“You confessed illegality, face the music” – Court to Senator Bulkachuwa

Sharon EboesomiSeptember 19, 20233 min

Justice Inyang Ekwo ruled that the June 10 speech of Bulkachuwa on the floor of the Senate was a confession of an illegal act, and Section 39 (1) of the 1999 Constitution (As amended) cannot be invoked to cover such.

 

 

 

A Federal High Court Abuja has dismissed a suit filed by Senator Adamu Bulkachuwa, a former federal lawmaker, in an effort to restrain the Independent Corrupt Practices Commission (ICPC) from interrogating or arresting him following his remarks during the valedictory session of the Ninth National Assembly.

In a ruling by Justice Inyang Ekwo on Tuesday, the suit lacked merit and ought to be dismissed, stressing that Bulkachuwa, being a lawmaker, ought to be aware of the implication of the statement that he made on the floor of the Senate.

“It is the duty of every law-abiding citizen to assist and cooperate with law enforcement agencies in their quest to carry out their statutory function. It is only where a law enforcement agency breaches the fundamental right of a citizen in the process of carrying out their statutory function, then a cause of action could be said to have arisen,” he said.

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Bulkachuwa, in the viral video clip on June 12, claimed that he influenced his wife, who was a former President of the Court of Appeal, to assist his colleagues at the National Assembly, and this led to a call for him to be arrested.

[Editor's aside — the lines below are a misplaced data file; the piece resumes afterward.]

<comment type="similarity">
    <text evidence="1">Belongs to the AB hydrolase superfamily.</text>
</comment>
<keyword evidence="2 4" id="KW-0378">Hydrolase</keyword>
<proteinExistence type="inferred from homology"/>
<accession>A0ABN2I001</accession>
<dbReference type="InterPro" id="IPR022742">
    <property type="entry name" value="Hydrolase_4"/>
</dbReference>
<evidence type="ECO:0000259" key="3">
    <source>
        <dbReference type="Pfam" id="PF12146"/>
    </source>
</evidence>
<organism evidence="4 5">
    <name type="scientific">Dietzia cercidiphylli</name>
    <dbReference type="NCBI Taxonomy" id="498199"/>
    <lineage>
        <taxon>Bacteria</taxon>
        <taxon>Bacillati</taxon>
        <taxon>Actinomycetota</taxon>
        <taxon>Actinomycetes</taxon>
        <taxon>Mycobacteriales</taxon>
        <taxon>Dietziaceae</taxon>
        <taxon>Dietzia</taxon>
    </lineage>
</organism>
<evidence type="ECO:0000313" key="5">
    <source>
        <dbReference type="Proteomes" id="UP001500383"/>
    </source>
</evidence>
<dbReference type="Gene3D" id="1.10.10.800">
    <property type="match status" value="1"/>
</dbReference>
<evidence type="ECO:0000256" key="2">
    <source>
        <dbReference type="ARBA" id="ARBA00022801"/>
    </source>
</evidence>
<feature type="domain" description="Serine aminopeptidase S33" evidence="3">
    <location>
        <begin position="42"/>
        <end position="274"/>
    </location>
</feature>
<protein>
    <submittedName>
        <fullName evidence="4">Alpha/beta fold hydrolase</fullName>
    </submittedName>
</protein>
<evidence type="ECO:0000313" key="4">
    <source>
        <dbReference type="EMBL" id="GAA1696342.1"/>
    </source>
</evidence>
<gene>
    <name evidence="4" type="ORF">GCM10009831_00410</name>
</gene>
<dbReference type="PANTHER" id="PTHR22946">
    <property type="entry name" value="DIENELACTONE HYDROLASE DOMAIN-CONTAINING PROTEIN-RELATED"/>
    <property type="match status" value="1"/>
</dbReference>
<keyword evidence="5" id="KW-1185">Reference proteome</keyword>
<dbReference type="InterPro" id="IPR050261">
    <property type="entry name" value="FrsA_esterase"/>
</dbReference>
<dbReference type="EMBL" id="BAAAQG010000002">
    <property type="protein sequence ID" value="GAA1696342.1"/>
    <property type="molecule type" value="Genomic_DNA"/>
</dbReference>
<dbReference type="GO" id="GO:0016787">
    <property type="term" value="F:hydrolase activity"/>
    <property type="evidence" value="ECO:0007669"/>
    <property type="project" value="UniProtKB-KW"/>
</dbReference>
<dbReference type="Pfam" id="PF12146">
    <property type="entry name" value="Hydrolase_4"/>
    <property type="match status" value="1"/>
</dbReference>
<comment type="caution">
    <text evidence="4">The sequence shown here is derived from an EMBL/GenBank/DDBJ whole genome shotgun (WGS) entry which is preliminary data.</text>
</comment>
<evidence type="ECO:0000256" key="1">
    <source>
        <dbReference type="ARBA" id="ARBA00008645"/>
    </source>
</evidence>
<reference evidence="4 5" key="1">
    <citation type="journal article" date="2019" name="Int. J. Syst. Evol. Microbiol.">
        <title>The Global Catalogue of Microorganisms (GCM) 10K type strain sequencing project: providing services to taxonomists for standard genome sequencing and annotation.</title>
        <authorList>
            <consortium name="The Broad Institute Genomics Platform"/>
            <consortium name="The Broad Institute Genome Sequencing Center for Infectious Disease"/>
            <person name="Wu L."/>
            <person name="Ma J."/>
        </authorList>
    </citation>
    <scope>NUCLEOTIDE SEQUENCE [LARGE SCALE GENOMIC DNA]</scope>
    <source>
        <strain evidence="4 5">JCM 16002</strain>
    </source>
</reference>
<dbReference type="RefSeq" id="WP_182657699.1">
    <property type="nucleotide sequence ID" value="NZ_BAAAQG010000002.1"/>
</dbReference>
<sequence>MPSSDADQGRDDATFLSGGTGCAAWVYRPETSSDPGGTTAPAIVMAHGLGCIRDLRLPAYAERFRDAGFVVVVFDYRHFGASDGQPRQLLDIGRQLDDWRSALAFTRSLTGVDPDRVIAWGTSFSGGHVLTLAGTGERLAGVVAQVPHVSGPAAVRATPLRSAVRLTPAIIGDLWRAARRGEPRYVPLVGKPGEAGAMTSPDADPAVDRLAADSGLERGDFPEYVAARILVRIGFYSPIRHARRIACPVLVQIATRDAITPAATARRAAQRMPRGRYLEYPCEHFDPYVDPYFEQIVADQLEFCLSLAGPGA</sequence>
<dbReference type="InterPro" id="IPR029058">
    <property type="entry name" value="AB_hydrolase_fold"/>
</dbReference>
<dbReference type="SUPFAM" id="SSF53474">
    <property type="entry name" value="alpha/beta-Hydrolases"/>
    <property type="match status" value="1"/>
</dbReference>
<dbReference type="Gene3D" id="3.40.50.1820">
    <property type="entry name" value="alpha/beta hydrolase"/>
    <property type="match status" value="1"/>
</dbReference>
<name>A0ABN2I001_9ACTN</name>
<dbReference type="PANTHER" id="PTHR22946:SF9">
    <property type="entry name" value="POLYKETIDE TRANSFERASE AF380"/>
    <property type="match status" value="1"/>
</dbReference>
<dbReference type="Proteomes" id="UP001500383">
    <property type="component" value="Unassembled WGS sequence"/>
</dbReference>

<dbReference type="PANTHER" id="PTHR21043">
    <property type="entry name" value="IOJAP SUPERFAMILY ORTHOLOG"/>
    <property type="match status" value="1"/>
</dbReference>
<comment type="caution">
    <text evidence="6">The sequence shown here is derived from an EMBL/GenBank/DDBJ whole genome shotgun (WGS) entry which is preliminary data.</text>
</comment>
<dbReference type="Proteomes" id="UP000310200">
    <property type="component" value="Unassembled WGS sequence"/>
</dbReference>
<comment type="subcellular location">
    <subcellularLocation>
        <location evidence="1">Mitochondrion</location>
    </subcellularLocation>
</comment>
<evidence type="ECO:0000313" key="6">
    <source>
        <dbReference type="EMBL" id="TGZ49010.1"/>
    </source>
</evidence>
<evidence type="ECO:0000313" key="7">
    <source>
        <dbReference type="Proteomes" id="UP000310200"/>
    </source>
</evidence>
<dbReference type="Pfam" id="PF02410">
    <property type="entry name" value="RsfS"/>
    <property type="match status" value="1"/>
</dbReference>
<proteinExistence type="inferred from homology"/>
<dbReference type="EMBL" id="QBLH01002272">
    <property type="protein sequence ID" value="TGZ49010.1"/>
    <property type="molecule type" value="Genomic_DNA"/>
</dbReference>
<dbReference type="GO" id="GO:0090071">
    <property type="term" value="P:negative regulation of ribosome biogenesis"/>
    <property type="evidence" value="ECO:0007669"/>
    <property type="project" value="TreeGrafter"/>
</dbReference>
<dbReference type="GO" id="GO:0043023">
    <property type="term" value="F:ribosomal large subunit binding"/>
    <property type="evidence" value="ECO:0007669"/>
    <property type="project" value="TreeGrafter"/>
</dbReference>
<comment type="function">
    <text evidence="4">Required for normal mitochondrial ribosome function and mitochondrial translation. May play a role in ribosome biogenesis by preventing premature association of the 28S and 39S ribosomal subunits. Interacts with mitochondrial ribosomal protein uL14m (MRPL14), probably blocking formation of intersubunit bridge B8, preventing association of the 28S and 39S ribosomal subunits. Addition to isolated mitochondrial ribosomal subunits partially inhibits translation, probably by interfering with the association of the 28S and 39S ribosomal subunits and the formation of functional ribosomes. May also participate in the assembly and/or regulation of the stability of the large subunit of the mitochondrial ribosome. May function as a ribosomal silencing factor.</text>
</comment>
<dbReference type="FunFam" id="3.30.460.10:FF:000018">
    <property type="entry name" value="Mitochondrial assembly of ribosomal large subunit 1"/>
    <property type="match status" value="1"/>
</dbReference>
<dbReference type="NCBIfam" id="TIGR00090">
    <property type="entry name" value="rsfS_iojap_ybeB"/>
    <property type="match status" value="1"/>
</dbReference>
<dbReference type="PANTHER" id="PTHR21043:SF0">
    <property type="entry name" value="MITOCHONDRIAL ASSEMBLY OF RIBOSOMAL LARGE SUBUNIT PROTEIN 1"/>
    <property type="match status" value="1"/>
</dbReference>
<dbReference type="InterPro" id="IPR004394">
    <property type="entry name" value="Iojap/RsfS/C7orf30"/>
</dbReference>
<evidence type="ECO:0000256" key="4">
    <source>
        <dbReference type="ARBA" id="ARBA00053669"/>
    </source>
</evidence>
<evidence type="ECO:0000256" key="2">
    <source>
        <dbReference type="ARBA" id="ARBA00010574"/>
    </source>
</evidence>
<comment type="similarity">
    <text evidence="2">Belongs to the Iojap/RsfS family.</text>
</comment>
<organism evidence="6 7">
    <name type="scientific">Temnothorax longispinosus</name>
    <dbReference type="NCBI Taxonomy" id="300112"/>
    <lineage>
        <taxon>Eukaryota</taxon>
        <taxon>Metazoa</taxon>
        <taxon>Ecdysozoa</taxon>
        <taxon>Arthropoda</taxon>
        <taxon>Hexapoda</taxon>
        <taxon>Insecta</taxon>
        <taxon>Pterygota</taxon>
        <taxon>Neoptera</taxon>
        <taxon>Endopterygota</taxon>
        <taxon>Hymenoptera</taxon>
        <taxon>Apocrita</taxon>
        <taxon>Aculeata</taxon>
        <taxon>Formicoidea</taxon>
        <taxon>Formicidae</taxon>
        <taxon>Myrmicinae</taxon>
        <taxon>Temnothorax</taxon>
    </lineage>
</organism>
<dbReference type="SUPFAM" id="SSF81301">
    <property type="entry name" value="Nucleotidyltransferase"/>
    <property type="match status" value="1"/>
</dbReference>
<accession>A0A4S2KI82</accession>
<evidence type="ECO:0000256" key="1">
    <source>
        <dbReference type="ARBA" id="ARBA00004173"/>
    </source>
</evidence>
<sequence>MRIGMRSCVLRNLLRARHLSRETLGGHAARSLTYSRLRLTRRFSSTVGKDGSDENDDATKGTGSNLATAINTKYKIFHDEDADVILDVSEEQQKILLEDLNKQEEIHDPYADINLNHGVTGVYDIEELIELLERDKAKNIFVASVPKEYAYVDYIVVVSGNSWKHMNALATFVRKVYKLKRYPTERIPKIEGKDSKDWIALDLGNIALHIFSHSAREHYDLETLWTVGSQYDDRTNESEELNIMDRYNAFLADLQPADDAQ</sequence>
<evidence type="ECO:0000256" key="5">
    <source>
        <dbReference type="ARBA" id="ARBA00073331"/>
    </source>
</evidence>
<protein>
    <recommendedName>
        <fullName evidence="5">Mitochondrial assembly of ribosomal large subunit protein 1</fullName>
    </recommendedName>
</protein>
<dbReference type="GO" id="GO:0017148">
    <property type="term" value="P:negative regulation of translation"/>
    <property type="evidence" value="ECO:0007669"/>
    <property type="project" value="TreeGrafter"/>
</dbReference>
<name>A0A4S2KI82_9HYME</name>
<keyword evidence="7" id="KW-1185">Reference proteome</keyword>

According to Justice Ekwo, Section 39 (1) of the 1999 Constitution does not apply to the statement made by Bulkachuwa on the floor of the Debate on June 10.

”The provision is that every person shall be entitled to freedom of expression, including the freedom to hold opinions and to receive and impart ideas and information without interference. In a formal setting like that plenary session or committee proceedings of the Senate, It is not expected person who is privileged to voice any expression will utter words or express opinion or impart Ideas or give information that cannot be defended under the constitution.

Upon studying the provision of Section 39 (1) of the 1999 Constitution (as amended), it is my opinion that the words uttered by the plaintiff on the floor of the Senate on Saturday, 10th June 2023, was a confession of doing an act that is prohibited by law.

 

READ ALSO: 9TH NASS: Why Senate Chief Whip wept bitterly at Valedictory Session

 

When a person confesses that he influenced a judicial officer to help his friends and colleagues, such a person has gone beyond the limit of freedom of speech that is reasonably covered and protected by the provision of Section 39 (1) of the 1999 Constitution (As amended).

A person who has used the opportunity given to him by the constitution to express himself freely and uses the opportunity to expose his actions or conduct which the law of the land criminalises has unwittingly invited law enforcement agencies to question him. This is what the plaintiff did in this case.

I, therefore, find that the speech of the plaintiff on the floor of the Senate on June 10 was a confession of an illegal act, and Section 39 (1) of the 1999 Constitution (As amended) cannot be invoked to cover such, and I so hold,” he said.

 

 

Sharon Eboesomi

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